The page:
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Imagine user downloads and burns installation USB stick on their compromised Linux system. Are there any known malware that is capable of spreading via Linux distributions installation media so that after reinstallation system is still compromised through installation media? Or it is hard to automate and rather subject of targeted attack?

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This question, like many others, falls under the category "yes, it is possible, but not widely seen in practice".

Is there known malware that spreads via Linux distribution installation media?

I didn't find anything exactly like this after performing a quick Google search. So it seems like not much is out there.

Or it is hard to automate and rather subject of targeted attack?

Not really. I have some scripts lying around that make changes to the distribution's installer image, given an ISO file. Once you know how to correctly unpack and pack different installers from their ISOs, it's not too hard to automate whatever changes you want to make. It also wouldn't be too hard to periodically scan for ISO files and infect them when found.

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I am not aware of anything that would compromise a installation media while the user is writing it. It's possible to do something like that, but it would be a very focused attack.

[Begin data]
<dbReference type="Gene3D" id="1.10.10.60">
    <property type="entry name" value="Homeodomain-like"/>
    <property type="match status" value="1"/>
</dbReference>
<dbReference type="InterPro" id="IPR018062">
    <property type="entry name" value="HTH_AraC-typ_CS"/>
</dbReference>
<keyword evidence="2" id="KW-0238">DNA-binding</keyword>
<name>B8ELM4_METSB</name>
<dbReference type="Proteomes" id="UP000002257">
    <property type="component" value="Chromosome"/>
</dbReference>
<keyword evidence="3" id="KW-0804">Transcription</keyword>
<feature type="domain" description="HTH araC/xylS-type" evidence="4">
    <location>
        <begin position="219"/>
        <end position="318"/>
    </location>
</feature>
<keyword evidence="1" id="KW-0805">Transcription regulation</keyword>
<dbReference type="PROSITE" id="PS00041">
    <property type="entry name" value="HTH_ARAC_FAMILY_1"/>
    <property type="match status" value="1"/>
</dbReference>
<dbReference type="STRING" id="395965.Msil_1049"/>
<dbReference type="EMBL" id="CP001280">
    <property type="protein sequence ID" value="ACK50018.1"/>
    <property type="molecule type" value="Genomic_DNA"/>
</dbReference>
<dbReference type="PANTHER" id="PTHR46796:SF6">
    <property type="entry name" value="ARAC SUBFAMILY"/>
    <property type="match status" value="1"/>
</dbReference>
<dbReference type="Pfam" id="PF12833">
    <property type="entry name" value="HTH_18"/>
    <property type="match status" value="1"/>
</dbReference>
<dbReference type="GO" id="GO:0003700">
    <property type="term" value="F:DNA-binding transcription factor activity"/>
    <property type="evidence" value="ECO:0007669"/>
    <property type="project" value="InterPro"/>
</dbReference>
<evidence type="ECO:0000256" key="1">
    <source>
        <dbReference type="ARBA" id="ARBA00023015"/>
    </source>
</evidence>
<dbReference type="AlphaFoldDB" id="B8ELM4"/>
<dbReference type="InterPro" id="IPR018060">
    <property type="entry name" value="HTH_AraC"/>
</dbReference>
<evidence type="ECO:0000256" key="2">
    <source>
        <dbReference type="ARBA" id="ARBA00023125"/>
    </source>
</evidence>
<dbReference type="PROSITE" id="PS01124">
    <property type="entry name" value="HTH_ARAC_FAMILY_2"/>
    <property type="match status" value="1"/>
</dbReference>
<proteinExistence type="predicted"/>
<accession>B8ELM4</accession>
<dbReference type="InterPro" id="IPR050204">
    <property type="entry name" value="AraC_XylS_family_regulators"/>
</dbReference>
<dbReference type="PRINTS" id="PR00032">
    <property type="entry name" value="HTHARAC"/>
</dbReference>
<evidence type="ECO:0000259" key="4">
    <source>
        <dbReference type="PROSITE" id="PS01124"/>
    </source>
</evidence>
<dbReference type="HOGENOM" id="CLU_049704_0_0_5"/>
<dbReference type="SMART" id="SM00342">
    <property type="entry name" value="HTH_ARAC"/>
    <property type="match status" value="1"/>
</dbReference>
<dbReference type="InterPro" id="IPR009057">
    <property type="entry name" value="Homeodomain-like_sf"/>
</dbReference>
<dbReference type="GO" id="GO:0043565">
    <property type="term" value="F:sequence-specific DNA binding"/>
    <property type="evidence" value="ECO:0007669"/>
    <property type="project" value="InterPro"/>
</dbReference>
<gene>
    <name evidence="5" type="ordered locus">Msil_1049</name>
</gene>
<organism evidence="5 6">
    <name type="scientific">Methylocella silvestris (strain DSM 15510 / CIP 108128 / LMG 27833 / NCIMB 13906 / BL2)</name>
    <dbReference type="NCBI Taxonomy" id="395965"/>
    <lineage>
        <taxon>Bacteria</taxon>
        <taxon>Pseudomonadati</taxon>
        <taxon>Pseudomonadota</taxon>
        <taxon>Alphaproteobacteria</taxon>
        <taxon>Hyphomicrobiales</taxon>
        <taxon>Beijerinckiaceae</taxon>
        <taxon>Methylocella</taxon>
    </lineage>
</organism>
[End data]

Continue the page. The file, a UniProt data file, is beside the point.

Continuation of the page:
An attacker would need to know the installation file and the burning software. There are a lot of ways to create a installation USB media (dd, unetbootin, USB Image Writer, for example), so the attacker would need to monitor all of them, intercept the read or write, and compromise the request.

Possible, but it's easier to change the DNS and direct the user to a rogue download site.

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    Why can't it just detect media containing boot records and try to put malware there? Is it too much there to keep this kind of attack generic to certain degree? – tegoo Nov 28 '18 at 18:54
  • It's complicated. If you have root access on a Linux system, compromising the DNS servers is way easier and faster than to monitor every read and write operation. – ThoriumBR Nov 28 '18 at 19:11
  • You wouldn't need root access. The malware would just check mounted drives for a folder structure resembling install media for a popular distro (Ubuntu) and attempt to replace some of the binaries on that drive (sudo, or another executable which runs as root), then any system installed via that media would be compromised. – Daisetsu Nov 28 '18 at 20:03
  • To create a USB install media, you need root. You don't fdisk as normal user. Nor you dd of=/dev/sdb as well. – ThoriumBR Nov 28 '18 at 23:19

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